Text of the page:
Terrane scale

The architecture of the eastern half of the Kalgoorlie Terrane is an elongate anticlinorium from Kambalda to Plutonic, with culminations (below deposits) and intervening depressions. This ‘Golden Corridor’ is over 700 kilometres long and contains a large proportion of the known gold in the Yilgarn Craton (figure 1). Regional 3D geological maps are therefore likely predictors of favourable tracts of country at the broadest scale.

Figure 1. Perspective view looking north from above the ‘Golden Corridor’ defined by the west-dipping Bardoc Fault and the east-dipping Ockerburry Fault. (Larger image [GIF 218.8kb])

Semi-regional scale

Domes are defined at several levels within the upper 10 to 15 kilometres of the present crust. The base of the greenstone has been mapped from 0 to 7 kilometres thick, with a dome-and-basin topography to this surface. Coincident with the spacing of the gold deposits at the surface, the wavelength of the dome apices of the greenstone base is typically around 35 kilometres.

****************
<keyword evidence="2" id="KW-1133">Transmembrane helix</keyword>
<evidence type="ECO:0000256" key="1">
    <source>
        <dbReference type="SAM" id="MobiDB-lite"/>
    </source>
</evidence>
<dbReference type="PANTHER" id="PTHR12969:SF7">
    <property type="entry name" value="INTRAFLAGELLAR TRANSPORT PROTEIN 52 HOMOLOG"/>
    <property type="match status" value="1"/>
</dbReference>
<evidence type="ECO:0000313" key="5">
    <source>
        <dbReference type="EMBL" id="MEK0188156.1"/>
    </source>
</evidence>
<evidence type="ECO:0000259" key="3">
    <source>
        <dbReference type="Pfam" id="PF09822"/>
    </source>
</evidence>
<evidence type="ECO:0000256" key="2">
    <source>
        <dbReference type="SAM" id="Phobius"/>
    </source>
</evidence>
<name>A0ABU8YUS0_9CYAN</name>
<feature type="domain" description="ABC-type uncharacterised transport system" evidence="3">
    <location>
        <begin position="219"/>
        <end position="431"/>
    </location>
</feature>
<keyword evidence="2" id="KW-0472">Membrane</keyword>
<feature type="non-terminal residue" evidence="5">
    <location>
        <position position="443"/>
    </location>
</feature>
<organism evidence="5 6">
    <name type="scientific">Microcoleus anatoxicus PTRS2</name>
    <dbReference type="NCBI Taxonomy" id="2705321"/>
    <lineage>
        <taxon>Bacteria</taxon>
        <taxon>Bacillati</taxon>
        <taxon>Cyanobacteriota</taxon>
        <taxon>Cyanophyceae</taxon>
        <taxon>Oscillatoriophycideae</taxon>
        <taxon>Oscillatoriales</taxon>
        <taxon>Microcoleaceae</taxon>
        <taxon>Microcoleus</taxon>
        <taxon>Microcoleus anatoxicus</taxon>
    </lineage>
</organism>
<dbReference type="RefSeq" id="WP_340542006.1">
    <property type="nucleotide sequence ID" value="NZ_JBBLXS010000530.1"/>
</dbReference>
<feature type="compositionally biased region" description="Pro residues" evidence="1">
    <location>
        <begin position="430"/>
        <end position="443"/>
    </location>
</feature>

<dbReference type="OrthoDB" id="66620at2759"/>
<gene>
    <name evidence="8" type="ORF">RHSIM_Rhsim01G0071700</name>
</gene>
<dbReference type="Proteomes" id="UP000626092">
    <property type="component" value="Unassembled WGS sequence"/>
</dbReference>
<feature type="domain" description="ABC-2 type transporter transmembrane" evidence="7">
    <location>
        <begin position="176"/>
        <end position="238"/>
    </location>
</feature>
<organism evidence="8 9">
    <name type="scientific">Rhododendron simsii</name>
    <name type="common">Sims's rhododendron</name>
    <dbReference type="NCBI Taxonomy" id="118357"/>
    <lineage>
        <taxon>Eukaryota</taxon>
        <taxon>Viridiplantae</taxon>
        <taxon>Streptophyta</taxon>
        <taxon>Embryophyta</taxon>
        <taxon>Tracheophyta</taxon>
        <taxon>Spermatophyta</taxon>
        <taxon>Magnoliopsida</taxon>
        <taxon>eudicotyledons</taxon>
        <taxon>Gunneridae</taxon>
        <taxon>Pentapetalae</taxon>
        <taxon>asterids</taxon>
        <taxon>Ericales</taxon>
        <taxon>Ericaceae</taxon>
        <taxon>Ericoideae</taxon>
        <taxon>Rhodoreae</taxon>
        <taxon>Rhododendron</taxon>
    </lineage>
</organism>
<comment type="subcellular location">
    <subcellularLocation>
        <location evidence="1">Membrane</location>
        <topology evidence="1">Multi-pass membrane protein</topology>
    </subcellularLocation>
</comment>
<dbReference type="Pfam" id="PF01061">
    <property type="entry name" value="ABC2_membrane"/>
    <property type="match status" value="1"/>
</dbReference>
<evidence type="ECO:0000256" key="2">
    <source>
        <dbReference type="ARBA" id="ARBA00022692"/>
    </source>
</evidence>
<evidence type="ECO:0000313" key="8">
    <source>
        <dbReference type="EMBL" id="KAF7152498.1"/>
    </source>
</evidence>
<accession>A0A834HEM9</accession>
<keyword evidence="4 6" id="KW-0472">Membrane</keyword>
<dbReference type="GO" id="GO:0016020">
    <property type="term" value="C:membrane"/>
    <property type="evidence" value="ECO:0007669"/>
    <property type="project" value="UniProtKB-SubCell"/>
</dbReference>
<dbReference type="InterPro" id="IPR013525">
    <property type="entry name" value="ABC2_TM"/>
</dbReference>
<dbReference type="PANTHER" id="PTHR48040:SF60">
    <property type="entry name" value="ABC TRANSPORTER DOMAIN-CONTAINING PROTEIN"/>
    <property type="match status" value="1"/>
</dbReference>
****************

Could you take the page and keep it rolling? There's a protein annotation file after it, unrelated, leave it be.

Fig 2. Schematic model of fluid focusing towards mineral deposits (yellow dots).

Beneath the greenstone base, the felsic upper crust is dominated by sets of strong seismic reflections that are interpreted as shear zones, now altered by fluid flow during orogenesis and mineralisation. These reflections are openly folded into a series of stacked domes of ever decreasing wavelength upwards towards the greenstone base.

Figure 2. Schematic model (from Henson et al 2005) of fluid focusing towards mineral deposits (yellow dots) above a series of stacked domes with decreasing wavelengths (black horizontal lines) upwards. (Larger image [GIF 157.6])